The Tam Dalyell Prize for Excellence in Engaging the Public with Science
This year’s Tam Dalyell Prize will be awarded to Dr Steve Brusatte, the Chancellor's Fellow in Vertebrate Palaeontology at Edinburgh University.
Originally from Illinois, Dr Brusatte has discovered more than a dozen new species of vertebrate fossils, including a long snouted relative of the T Rex, nicknamed Pinocchio Rex! In 2015, his team announced the discovery of a marine reptile on the Isle of Skye. The giant, long-nosed fish-like animal was hoped to be Nessie’s ancestor but sadly Dr Brusatte explained that the finding was not the species of legend, but was certainly the first distinctly Scottish prehistoric marine reptile.
In addition to his many scientific papers, his popular book Dinosaurs (2008) and last year’s The Rise and Fall of the Dinosaurs have been received to great acclaim. He also became the resident palaeontologist and scientific consultant for the 2013 film Walking with Dinosaurs.
He is honoured for his ability to tell the stories of the history of the world and to inspire the next generation of palaeontologists, just as he was by Spielberg’s Jurassic Park. In Steve’s words “ I was taught that dinosaurs were big, scaly, stupid brutes so ill equipped for their environment that they just lumbered around, biding their time, waiting to go extinct. Evolutionary failures. Dead ends in the history of life … But these stereotypes are absurdly wrong.”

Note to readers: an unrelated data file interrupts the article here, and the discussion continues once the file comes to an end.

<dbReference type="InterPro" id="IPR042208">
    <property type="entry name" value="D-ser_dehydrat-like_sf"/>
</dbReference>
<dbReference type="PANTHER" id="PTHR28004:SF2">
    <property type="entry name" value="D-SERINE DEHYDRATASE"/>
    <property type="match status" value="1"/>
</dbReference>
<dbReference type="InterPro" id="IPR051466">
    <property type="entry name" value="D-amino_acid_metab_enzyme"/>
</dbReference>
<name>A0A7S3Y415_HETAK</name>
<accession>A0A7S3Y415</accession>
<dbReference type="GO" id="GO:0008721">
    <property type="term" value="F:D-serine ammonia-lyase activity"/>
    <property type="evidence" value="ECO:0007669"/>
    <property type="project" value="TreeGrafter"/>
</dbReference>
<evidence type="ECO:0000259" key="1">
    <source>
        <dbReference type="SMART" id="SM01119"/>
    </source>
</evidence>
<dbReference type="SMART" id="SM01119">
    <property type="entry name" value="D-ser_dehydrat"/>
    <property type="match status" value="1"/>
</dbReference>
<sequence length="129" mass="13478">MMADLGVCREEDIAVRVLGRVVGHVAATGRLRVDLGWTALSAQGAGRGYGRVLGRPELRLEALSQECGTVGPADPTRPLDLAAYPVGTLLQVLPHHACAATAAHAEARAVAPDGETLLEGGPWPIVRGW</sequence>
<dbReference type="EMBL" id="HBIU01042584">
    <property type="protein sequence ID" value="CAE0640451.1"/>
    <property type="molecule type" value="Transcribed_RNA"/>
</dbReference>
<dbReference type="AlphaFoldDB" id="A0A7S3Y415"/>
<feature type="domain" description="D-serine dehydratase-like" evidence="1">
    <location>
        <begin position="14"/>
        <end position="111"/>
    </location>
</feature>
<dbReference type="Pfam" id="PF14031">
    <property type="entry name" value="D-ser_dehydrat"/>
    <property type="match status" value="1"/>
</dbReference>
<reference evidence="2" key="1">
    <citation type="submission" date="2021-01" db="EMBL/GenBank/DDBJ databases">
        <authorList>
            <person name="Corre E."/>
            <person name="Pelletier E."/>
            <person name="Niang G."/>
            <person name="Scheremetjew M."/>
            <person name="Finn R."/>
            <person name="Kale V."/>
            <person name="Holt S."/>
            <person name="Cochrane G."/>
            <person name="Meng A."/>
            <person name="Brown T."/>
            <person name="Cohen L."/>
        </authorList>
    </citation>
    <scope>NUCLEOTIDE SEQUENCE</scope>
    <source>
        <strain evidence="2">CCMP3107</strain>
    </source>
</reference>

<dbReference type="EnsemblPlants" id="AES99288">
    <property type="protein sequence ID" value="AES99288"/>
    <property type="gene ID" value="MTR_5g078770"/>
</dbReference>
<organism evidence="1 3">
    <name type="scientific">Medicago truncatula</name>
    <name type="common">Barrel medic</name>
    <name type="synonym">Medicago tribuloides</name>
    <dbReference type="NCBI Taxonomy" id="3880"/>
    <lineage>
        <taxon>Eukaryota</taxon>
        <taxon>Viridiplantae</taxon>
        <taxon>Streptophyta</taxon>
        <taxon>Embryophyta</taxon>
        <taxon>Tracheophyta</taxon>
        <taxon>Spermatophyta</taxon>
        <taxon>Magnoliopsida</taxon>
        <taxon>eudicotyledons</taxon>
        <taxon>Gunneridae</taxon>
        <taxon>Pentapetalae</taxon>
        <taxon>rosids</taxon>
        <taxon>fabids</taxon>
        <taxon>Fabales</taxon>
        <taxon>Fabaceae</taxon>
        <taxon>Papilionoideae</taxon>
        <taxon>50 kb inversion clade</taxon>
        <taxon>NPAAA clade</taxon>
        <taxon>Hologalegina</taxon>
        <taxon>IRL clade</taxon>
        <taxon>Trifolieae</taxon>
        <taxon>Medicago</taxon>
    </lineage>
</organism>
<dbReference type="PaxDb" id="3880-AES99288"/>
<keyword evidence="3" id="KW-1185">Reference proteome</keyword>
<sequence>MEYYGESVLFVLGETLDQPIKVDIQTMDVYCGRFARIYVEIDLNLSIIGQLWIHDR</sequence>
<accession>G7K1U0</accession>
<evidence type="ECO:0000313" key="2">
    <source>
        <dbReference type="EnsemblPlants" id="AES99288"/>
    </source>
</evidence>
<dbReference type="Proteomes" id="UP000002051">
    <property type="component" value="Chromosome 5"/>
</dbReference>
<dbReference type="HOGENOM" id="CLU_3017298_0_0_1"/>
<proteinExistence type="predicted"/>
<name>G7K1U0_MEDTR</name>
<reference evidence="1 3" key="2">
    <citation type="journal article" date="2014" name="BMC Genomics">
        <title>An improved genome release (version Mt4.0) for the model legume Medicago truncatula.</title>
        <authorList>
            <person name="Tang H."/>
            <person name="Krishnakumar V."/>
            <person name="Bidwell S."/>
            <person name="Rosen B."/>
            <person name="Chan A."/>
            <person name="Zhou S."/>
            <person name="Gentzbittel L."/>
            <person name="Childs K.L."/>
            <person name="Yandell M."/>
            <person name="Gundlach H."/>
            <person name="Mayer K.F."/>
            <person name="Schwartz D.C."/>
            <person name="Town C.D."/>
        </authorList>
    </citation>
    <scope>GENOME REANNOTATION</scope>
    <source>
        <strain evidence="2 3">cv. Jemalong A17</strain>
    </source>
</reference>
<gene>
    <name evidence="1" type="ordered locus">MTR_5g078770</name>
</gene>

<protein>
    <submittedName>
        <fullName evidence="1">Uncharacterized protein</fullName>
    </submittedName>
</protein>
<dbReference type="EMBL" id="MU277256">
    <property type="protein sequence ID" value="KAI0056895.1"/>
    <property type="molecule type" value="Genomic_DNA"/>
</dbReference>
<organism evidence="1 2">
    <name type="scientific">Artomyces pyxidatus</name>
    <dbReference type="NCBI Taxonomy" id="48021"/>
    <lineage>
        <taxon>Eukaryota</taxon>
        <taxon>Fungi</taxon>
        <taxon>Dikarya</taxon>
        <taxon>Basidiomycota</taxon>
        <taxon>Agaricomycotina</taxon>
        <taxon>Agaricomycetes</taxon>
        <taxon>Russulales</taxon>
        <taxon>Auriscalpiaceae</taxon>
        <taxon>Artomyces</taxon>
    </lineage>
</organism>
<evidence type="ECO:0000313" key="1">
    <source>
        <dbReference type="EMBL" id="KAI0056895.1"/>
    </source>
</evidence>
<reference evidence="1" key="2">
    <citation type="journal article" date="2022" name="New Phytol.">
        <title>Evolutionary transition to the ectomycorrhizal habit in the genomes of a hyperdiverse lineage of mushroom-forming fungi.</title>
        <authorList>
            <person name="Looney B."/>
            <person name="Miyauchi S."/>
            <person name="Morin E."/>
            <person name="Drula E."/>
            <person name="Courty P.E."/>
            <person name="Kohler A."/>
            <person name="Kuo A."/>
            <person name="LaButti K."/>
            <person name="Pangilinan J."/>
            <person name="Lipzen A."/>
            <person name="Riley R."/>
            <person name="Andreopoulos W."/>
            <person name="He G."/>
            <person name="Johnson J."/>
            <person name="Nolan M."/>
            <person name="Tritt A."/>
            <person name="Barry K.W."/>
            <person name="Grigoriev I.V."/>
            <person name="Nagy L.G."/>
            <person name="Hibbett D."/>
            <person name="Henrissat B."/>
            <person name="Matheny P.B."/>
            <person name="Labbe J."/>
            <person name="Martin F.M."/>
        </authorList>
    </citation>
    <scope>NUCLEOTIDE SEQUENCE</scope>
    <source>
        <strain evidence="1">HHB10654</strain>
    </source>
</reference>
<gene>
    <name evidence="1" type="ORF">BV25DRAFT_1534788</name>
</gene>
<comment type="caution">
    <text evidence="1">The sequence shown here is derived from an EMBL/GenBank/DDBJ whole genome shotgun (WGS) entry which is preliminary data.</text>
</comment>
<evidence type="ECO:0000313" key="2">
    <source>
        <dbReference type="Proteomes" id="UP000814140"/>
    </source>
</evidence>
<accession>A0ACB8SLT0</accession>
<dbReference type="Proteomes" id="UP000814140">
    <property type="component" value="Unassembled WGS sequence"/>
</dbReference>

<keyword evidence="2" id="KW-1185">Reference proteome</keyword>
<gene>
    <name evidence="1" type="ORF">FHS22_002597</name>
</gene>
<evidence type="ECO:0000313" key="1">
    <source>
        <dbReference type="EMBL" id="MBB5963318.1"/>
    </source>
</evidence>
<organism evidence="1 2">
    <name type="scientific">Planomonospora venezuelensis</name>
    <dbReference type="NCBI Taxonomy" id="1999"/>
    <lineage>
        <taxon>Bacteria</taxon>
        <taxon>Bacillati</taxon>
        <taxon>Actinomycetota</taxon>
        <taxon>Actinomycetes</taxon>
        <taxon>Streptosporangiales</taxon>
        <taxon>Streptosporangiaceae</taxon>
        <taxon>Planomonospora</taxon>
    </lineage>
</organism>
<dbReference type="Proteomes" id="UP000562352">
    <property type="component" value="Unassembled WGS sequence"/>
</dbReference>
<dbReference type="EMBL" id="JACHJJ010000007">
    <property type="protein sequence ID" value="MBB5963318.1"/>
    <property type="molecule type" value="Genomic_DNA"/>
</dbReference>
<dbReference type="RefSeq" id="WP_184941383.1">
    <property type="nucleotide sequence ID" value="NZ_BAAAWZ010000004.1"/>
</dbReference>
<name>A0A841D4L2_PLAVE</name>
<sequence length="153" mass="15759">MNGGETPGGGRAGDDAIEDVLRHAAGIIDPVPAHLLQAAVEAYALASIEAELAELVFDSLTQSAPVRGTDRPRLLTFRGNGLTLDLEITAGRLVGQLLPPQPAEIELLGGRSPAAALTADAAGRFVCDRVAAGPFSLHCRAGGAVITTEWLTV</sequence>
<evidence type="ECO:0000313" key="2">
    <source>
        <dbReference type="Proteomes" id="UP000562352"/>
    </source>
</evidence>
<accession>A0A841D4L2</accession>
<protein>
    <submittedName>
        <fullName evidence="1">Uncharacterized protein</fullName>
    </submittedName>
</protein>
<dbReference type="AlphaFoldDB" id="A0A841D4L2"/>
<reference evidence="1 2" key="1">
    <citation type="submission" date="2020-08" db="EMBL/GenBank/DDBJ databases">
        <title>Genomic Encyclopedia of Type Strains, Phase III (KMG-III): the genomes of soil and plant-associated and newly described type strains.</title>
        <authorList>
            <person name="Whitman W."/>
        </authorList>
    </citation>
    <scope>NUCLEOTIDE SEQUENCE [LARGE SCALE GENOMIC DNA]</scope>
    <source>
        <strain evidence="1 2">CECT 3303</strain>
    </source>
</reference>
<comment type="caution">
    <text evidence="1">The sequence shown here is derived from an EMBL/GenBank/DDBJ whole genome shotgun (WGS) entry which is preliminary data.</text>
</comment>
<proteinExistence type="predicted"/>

Steve will be away on an important dig when the prize is awarded, so he has recorded a short lecture, with a complementary presentation by one of his PhD students, Michela Johnson. Michela will also be bringing along a number of rare fossil samples – the ultimate Show and Tell!
The Tam Dalyell Prize for Excellence in Engaging the Public with Science is an annual prize to recognise and reward the University of Edinburgh’s outstanding science communicators in improving our society’s understanding of science. Tam Dalyell was Rector of the University from 2003-2006 as well as an MP, an author and a contributor to the New Scientist for over 35 years.
Sunday 14th April at 6pm in The Playfair Library, Old College, South Bridge, followed by a drinks reception.